shot in protest, were rounded up and killed.

    In 1935, China established gun control. Subsequently, between 1948 and 1952, over 20-
    million dissidents were rounded up and killed.

    In 1956, Cambodia enshrined gun control. In just two years (1975-1977) over one million
    “educated” people were rounded up and killed.

    In 1964, Guatemala locked in gun control. From 1964 to 1981, over 100,000 Mayan
    Indians were rounded up and killed as a result of their inability to defend themselves.

    In 1970, Uganda embraced gun control. Over the next nine years over 300,000 Christians
    were rounded up and killed.

    Over 56-million people have died because of gun control in the last century.




  4.  
    American Educator

    Ok, lets make this clear. If white man gets to keep his gun, and use it on unwelcome minority’s and people that aren’t american those rates would dramatically drop. Wish we could starting using the FEMA 500,000 plastic coffins (google it) and turn this turd of a country around. People need to grow a pair of balls and start a citizen unrest and take this place back. If not you idiots that aren’t americans are going to continue to run it into the ground. So I hope you own a piece of property outside of the US (I do). Nice talking to ya…




  5.  
    FEDUP

    If ‘ONE’ person on that campus had a CCW, the death toll might have been only two or three including the loony doing the shooting. So let’s all join hands and sing ‘Kubaya” and take away everyones gun. Come get mine, PLEASE.




  6.  
    CW Weddle

    Gynne Dyer’s reference to Pinker’s The Better Angels of Our Nature, leads me to believe she may buy into many of his points. While I appreciate any attempt to take a fresh look at old issues, I fear many of Steven’s points are a bit off the mark. Particularly his quote from Pieter Spierenburg, who seems to have gotten the cart before the horse. He seems to assert that in Europe, trust in authority, arrived after some governmental competence was achieved, and democracy followed. Whereas he contrasts the USA, as quickly gaining democracy and simply keeping the old, and by implication, unnecessary distrust of authority. I fail to see that difference. The revolutionary and democratic history of France for example is remarkably similar to the USA. As is most of the United Kingdom, if you look carefuly. Similarly, Denmark, Holland, Finland, Poland and even Estonia, have had to fight an incompetent government to gain a democratic footing.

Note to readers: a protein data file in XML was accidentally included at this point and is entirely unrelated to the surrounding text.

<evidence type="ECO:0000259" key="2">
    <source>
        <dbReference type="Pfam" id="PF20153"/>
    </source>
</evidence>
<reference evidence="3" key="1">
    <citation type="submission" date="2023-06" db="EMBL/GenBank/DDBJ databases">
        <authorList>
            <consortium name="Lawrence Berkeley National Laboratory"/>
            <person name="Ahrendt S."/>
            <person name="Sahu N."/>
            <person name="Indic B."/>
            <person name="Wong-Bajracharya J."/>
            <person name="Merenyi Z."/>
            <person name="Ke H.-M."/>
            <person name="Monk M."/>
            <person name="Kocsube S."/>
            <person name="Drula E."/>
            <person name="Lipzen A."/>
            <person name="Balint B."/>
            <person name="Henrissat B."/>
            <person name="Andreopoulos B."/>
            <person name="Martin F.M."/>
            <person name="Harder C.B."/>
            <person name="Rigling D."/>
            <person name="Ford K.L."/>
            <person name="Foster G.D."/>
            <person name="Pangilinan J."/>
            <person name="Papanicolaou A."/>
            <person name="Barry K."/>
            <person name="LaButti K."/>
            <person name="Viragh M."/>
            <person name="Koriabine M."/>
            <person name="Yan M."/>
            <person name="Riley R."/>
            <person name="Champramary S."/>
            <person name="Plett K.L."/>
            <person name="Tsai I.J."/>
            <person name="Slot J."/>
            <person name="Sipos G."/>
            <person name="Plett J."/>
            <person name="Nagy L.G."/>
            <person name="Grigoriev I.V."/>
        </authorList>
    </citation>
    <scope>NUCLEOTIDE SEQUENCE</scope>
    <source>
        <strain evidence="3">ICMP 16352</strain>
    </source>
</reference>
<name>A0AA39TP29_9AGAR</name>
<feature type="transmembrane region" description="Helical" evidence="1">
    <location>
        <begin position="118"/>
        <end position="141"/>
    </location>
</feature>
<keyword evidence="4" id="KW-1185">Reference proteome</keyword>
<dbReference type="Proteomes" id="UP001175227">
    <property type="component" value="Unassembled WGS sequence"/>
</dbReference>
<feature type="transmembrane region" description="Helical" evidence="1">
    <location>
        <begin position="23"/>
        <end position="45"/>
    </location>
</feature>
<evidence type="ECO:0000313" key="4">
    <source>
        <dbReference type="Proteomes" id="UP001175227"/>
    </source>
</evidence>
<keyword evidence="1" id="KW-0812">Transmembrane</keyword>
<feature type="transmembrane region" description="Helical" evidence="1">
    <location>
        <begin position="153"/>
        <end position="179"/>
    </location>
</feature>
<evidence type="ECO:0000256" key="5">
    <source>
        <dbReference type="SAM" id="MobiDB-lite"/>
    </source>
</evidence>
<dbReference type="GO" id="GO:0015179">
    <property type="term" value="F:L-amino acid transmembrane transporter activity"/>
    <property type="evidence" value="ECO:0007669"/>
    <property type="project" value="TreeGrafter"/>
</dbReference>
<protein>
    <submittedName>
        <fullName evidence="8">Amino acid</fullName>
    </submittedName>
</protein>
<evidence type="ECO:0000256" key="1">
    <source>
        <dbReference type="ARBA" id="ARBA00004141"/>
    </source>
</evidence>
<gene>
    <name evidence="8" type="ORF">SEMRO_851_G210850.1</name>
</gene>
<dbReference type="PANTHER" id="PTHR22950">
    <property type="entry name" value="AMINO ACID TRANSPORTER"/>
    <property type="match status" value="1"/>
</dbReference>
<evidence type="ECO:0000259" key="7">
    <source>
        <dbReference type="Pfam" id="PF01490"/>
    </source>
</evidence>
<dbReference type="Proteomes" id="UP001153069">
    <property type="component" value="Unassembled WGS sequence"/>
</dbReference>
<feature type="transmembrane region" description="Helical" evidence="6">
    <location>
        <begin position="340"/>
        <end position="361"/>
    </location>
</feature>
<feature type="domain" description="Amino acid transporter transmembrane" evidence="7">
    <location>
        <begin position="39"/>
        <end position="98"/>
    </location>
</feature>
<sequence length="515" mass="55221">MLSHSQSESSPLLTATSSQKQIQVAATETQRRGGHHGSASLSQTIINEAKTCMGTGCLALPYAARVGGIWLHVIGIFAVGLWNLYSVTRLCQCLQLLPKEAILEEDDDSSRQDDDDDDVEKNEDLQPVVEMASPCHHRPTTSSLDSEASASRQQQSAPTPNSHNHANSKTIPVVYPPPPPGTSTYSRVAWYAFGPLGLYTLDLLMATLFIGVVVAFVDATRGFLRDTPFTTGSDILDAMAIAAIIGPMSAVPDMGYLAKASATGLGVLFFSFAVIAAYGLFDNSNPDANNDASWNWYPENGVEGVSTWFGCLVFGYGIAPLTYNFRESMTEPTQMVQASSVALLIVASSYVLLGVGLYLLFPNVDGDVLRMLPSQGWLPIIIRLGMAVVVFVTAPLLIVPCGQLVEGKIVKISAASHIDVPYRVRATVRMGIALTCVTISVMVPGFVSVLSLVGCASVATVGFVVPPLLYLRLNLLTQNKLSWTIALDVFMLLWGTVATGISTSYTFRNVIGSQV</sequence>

It would seem that the trust-of-authority itself is the driving force behind a feeling that one needs guns for self defense. Only a government that behaves as though it holds it’s citizens best intreats as a high priority will gain their trust. The citizens opinion, not yours, nor the opinion any one else. Only when you see a government comply with it’s citizens view of Justice, will you see the building of that trust.

    Oh, and “FEDUP”, Ad Hominum attacks DO NOT help your cause. Emulate Chris and always check the accuracy of your “facts”.